A drug is any substance legal or
illegal; which when administered - orally, or by injecting,
snorting, smoking inhaling e.t.c, Stimulates or depresses
the C.N.S (Stimulating – increasing the CNS activity);
(Depressing – lessening the CNS activity (relaxation)).
Ecstasy is a stimulant and increases
Users report that it causes a sense of euphoria, followed
by a feeling of calm. They claim it makes them feel
more sociable and increases their awareness of their
However, like many drugs, ecstasy is reported to exaggerate
a person's existing mood.
Ecstasy affects body temperature. When combined with
dancing for long periods in a hot place, users can risk
dehydration, which may be fatal.
Large doses of the drug can cause anxiety, panic and
Ecstasy is not thought to lead to addiction and there
are no specific withdrawal symptoms.
However, immediate side effects can include nausea,
a dry mouth, raised blood pressure and depression.
Research on long-time users suggests it may cause brain
damage and mental illness as well as liver and kidney
problems in later life.
People with problems such as epilepsy, high blood pressure
and depression are thought to be more likely to suffer
side effects from ecstasy use.
Cocaine is a stimulant that causes a
feeling of exhilaration and decreases appetite.
Users may experience indifference to pain and tiredness.
When it is snorted, its effects wear off within 15 minutes
to half an hour so it has to be taken every 20 minutes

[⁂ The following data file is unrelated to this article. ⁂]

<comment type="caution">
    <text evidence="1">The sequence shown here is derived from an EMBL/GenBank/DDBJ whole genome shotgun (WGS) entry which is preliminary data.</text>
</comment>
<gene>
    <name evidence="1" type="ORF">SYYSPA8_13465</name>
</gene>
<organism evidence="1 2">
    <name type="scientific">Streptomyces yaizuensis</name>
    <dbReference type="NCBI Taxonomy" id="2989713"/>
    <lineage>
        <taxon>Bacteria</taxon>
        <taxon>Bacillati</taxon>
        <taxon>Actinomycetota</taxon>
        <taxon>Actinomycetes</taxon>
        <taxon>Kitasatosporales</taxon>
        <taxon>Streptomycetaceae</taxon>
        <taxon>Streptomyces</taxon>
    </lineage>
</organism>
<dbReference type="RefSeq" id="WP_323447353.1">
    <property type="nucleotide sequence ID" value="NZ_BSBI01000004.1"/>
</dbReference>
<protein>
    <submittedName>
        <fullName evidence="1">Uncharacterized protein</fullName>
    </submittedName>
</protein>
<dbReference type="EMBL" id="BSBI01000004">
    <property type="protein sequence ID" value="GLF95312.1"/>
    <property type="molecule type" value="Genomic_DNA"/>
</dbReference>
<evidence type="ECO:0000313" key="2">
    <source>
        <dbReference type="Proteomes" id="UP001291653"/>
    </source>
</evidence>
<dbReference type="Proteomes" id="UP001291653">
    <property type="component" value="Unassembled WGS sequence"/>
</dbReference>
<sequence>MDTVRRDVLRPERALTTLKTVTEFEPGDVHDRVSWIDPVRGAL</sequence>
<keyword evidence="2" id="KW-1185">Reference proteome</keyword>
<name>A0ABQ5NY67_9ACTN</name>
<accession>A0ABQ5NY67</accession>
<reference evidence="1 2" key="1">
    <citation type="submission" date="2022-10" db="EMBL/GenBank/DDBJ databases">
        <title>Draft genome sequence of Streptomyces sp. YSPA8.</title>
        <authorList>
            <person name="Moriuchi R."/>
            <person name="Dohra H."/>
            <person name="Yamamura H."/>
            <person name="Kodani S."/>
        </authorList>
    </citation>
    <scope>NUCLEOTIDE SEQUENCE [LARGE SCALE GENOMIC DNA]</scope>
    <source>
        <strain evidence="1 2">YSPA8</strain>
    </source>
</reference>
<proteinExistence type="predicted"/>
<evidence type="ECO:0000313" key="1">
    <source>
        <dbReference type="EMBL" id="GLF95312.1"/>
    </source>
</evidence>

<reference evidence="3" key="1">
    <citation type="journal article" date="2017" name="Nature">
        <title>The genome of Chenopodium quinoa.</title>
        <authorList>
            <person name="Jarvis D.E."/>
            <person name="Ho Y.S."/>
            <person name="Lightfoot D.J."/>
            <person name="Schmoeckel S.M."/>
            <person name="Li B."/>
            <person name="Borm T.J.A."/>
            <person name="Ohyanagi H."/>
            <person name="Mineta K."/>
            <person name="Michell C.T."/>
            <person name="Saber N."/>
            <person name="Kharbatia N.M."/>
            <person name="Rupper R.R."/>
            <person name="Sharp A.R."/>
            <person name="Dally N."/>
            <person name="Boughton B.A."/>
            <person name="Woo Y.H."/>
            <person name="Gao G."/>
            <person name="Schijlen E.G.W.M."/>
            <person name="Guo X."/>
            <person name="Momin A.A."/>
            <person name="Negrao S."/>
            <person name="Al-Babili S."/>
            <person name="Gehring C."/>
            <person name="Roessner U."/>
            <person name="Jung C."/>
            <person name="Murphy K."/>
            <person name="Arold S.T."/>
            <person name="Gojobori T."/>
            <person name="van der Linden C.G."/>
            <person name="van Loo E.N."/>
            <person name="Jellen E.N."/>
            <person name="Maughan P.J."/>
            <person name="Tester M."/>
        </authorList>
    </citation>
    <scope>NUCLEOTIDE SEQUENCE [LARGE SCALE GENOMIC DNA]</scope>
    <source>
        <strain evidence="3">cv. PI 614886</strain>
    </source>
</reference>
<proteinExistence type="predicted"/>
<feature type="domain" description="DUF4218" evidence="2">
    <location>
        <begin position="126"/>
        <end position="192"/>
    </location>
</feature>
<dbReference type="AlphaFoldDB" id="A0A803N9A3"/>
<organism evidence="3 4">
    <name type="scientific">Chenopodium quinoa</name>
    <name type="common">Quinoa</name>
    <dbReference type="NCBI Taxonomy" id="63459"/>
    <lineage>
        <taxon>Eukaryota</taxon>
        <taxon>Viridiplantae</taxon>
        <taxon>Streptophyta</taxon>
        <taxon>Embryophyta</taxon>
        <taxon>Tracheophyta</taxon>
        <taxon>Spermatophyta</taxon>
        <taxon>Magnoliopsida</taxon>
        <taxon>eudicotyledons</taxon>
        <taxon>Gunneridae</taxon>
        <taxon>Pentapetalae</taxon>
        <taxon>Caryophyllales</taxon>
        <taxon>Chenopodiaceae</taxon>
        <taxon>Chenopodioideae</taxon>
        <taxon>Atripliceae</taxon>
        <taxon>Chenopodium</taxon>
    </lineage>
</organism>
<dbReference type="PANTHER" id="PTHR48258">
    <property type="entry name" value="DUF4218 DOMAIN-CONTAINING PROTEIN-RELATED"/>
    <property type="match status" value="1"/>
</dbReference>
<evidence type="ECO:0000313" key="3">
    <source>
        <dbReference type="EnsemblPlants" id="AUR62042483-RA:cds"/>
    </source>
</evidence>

to maintain its effect.
Many users believe they perform better on cocaine, but
research shows that this is probably just their perception
rather than reality.
Cocaine can make the heart beat irregularly and increases
Large or frequent doses can reduce libido and lead to
restlessness and paranoia.
Very large doses can cause death through heart or respiratory
Common side effects after coming down from the drug
include depression and tiredness.
Withdrawal symptoms include restlessness and severe
Some people are very sensitive to the drug and may die
after their first dose.
Regular snorting of the drug can cause damage to the
membranes of the nose and injecting the drug through
dirty or shared needles carries the risk of infection.
Cocaine use during pregnancy can lead to birth defects
and low birth weight babies and babies may be born addicted
to the drug.
People who smoke crack cocaine are more likely to become
dependent and to suffer from side effects.
First time use of heroin can cause nausea,
vomiting and severe headaches.
Generally, however, the drug creates a high a few minutes
after it has been smoked or injected. Injection leads
to quicker, more powerful high, but sharing needles
can increase the risk of infection.
Users often experience a feeling of well-being, contentment
and detachment from daily worries.
Tolerance builds up with use so greater amounts of the
drug are needed to create the high. This can eventually
lead to addiction.
It also increases the risk of overdosing. Research shows
that overdose often occurs after users have tried to
come off the drug.
When they start taking it again, they often resort to
the dose they were on when they stopped, although their
tolerance is not as high.
The fact that heroin is often adulterated with other
substances can also cause overdose.
Symptoms of an overdose include rapid heartbeat, heart